Mr Johnson acknowledged he could have given a fuller explanation to MPs about his view on following coronavirus guidance in No 10.
“Perhaps if I had elucidated more clearly what I meant and what I felt and believed about following the guidance, that would have helped,” he said.
Mr Johnson, supported in the room by arch-loyalist Jacob Rees-Mogg, accused Ms Harman of having said in the past things that are “prejudicial” to his case.
He said if it was so “obvious” that rule-breaking was going on in No 10, as the committee argues, then it would also have been “obvious” to others, including Rishi Sunak.
He added that a claim by his former aide, Mr Cummings, to have raised concerns with the then prime minister was “unsupported by any documentary evidence” and “plainly cannot be relied on”.
“He has every motive to lie,” Mr Johnson claimed.
The former prime minister told the inquiry that if it is accusing him of lying, then it is also levelling the same charge at civil servants, advisers and MPs.
“I don’t think you seriously mean to accuse those individuals of lying and I don’t think you can seriously mean to accuse me of lying,” he said.
Mr Johnson is battling to avoid a suspension and a possible by-election that could follow if he is found to have committed a contempt of Parliament.
In evidence published by the committee, officials denied telling him that no guidance was broken at mid-pandemic parties before he went on to insist all rules were followed.
Cabinet Secretary Simon Case has told the inquiry that he was not aware of any officials giving Mr Johnson that assurance.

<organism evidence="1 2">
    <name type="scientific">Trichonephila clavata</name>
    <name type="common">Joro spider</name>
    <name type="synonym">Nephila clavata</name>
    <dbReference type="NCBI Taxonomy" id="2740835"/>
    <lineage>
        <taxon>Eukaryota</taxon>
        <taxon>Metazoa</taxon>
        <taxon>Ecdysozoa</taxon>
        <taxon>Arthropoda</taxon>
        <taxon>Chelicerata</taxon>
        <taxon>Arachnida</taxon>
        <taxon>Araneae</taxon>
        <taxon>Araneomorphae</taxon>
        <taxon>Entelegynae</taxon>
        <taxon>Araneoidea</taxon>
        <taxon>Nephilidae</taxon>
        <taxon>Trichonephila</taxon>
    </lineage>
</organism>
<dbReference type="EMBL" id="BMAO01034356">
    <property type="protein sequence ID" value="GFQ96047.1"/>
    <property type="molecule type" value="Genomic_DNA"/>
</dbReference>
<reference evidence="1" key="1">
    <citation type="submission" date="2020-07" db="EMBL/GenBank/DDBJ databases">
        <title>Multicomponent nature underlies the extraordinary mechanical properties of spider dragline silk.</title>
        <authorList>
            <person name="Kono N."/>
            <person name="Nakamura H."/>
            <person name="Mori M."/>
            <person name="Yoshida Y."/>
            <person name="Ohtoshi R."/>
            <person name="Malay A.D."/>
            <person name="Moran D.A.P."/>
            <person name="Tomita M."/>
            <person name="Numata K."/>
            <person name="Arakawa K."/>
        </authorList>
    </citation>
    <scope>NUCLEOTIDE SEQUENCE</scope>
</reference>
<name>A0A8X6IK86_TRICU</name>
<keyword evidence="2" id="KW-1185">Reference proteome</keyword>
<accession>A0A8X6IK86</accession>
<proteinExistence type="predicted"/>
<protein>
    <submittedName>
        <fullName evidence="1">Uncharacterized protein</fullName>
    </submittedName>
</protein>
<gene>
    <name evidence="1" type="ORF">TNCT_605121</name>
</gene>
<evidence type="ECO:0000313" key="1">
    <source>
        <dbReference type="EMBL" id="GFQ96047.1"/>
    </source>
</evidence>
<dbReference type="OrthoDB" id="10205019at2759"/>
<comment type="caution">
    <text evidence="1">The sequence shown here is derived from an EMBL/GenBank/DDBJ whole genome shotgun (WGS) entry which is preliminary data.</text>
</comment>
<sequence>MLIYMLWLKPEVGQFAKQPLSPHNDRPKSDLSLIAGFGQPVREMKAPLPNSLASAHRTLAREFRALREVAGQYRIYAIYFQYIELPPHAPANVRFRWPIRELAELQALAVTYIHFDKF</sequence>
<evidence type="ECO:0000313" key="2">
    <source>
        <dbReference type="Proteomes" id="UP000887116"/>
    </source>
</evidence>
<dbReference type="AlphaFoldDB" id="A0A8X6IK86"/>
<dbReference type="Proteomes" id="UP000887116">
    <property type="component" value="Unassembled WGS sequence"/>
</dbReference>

Jack Doyle, who was Mr Johnson’s communications chief when the partygate story broke, said he did not tell Mr Johnson that all coronavirus guidance was followed.
And former principal private secretary Martin Reynolds said he warned against claiming that all rules had been followed before Mr Johnson issued a denial to Parliament.
Mr Reynolds wrote to the committee saying he recalled asking Mr Johnson about a proposed line to say during Prime Minister’s Questions “suggesting that all rules and guidance had been followed”.
“I accepted this but questioned whether it was realistic to argue that all guidance had been followed at all times, given the nature of the working environment in No 10. He agreed to delete the reference to guidance.”
But, on December 8 2021, Mr Johnson went on to tell the Commons “the guidance was followed and the rules were followed at all times”.
Mr Case replied to the inquiry’s questionnaire asking whether he assured Mr Johnson that Covid rules were “followed at all times” by saying “No”.
The former prime minister accepted that his denials turned out not to be accurate but said he corrected the record at the “earliest opportunity”.
If Mr Johnson fails to convince the committee that he did not deliberately mislead the Commons, he could be found to have committed a contempt of Parliament.
A suspension of 10 days or more could result in a high-profile by-election in his Uxbridge and South Ruislip seat.
The full House of Commons would vote on any recommendations and Mr Sunak has agreed to give Tory MPs a free vote on their conscience over Mr Johnson’s fate.